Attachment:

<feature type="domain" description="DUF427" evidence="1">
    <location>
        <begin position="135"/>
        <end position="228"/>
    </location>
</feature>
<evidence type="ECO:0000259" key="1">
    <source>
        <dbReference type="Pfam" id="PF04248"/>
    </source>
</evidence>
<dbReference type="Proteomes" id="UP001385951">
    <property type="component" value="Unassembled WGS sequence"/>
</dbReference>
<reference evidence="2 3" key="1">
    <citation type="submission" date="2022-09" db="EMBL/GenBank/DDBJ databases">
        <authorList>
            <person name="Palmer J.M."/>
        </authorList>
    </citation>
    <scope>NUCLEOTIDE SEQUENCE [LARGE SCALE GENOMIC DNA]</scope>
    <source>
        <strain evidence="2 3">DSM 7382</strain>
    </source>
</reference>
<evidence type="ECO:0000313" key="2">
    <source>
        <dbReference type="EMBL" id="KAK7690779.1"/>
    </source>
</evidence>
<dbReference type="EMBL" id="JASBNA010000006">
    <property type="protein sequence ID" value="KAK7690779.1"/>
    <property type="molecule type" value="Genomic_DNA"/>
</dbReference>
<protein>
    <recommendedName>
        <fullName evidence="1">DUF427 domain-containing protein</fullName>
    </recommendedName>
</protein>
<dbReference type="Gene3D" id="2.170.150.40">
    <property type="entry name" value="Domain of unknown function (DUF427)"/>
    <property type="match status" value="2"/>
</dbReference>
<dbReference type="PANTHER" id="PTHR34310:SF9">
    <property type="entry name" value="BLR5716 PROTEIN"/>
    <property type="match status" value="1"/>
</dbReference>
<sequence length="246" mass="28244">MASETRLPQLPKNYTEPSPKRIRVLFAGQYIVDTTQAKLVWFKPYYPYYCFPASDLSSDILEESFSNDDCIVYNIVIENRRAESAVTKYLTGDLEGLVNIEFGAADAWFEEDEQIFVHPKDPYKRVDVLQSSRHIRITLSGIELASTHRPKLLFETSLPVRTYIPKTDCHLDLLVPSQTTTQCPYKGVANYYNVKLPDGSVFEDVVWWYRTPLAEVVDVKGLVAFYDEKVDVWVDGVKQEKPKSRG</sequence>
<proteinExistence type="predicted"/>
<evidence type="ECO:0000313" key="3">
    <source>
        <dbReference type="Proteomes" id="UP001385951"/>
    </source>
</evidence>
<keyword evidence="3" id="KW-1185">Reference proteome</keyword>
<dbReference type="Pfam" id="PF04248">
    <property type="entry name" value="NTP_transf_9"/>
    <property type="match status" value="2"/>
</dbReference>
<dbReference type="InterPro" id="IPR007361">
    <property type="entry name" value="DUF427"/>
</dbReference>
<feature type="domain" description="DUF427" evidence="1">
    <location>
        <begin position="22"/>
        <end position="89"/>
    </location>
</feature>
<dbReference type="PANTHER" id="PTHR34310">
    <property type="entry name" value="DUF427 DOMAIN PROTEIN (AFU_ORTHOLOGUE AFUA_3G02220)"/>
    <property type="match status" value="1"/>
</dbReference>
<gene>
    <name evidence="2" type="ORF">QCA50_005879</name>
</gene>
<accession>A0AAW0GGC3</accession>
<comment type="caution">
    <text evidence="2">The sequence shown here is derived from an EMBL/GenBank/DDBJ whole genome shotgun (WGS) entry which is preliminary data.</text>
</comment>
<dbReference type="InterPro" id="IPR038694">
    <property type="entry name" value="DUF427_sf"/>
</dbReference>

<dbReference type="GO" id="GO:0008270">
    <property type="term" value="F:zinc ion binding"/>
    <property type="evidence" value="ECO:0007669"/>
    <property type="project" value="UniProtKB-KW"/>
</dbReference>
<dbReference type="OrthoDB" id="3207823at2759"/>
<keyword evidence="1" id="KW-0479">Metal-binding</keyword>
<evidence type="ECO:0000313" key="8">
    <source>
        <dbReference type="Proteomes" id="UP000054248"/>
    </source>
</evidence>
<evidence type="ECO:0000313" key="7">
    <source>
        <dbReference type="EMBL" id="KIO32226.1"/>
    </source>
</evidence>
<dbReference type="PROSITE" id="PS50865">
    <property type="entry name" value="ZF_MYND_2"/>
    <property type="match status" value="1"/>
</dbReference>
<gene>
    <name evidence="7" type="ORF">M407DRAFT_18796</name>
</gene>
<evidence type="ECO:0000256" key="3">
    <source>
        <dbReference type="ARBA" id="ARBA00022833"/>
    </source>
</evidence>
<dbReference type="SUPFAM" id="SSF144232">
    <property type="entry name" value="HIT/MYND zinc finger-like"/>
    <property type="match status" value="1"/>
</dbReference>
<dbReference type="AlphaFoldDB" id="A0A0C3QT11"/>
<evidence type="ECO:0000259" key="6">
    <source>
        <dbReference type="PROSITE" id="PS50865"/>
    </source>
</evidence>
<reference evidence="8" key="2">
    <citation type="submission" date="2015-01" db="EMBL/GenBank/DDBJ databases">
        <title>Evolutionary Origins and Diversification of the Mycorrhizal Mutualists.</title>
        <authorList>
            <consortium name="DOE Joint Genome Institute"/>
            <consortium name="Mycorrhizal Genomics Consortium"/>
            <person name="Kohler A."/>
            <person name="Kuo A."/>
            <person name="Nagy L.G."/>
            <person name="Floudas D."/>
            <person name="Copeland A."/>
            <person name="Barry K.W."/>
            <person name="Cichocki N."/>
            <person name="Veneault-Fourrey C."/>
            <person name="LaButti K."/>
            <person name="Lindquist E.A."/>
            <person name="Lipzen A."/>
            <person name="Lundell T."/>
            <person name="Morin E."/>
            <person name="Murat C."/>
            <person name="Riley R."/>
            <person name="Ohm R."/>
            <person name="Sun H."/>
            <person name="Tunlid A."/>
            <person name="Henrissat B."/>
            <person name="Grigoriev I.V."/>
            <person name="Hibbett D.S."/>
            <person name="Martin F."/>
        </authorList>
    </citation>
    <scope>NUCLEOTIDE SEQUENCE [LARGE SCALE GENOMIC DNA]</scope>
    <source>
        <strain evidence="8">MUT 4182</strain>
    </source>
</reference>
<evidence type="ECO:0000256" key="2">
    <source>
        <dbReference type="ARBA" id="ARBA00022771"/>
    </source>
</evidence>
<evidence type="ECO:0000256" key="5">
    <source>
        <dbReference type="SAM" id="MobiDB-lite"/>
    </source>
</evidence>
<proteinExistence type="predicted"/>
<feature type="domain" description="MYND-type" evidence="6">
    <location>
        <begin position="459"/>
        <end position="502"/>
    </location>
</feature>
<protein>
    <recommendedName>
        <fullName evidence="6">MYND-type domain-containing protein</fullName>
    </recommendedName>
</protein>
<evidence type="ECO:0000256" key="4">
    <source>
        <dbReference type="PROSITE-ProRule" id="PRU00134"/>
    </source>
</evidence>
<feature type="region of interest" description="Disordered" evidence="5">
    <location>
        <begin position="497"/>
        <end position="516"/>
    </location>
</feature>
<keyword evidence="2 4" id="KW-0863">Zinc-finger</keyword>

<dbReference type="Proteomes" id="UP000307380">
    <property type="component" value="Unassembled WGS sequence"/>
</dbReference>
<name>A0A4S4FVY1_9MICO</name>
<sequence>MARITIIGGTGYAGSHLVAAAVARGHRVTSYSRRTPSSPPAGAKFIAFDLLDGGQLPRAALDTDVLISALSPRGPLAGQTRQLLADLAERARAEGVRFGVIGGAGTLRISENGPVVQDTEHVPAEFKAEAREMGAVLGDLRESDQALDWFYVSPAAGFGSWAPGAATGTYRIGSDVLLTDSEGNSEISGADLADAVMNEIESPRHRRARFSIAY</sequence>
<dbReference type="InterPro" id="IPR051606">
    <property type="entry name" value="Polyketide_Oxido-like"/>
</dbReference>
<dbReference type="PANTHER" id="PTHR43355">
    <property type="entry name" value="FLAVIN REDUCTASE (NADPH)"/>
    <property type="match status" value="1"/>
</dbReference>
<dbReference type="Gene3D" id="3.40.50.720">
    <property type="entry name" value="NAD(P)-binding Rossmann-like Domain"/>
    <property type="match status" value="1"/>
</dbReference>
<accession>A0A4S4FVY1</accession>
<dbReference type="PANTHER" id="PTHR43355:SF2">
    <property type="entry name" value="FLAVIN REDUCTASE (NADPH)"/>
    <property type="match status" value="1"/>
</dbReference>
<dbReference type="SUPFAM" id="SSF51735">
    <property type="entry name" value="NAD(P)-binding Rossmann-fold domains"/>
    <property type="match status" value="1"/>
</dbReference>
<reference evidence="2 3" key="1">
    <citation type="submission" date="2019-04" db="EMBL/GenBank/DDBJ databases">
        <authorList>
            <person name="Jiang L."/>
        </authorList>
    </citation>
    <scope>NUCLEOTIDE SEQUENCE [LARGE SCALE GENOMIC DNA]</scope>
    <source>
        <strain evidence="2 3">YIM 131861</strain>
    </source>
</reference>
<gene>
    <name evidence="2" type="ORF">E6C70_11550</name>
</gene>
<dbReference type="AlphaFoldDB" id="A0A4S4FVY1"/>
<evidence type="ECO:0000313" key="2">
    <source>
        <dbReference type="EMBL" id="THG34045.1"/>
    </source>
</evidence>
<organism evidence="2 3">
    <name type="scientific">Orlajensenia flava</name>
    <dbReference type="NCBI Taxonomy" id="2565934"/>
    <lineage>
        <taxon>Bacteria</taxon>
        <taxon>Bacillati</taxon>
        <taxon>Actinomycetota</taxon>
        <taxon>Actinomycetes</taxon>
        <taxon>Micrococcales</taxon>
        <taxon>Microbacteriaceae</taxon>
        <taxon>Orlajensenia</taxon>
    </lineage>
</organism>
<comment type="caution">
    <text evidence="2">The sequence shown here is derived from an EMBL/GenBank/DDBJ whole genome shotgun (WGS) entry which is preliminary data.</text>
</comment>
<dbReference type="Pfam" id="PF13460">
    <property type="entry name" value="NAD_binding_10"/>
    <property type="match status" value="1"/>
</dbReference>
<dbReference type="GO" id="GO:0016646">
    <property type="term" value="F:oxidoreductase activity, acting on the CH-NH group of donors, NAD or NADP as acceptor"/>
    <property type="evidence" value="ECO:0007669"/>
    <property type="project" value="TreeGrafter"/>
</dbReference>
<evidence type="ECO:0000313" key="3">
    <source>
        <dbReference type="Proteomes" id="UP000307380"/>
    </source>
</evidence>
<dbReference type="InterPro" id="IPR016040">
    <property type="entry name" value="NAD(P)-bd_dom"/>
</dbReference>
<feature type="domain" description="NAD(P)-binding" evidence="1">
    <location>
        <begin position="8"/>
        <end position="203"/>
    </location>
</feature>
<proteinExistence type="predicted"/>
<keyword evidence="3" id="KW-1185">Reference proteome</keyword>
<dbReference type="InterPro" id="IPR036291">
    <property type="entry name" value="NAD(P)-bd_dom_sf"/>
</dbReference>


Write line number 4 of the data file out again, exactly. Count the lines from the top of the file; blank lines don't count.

        <end position="228"/>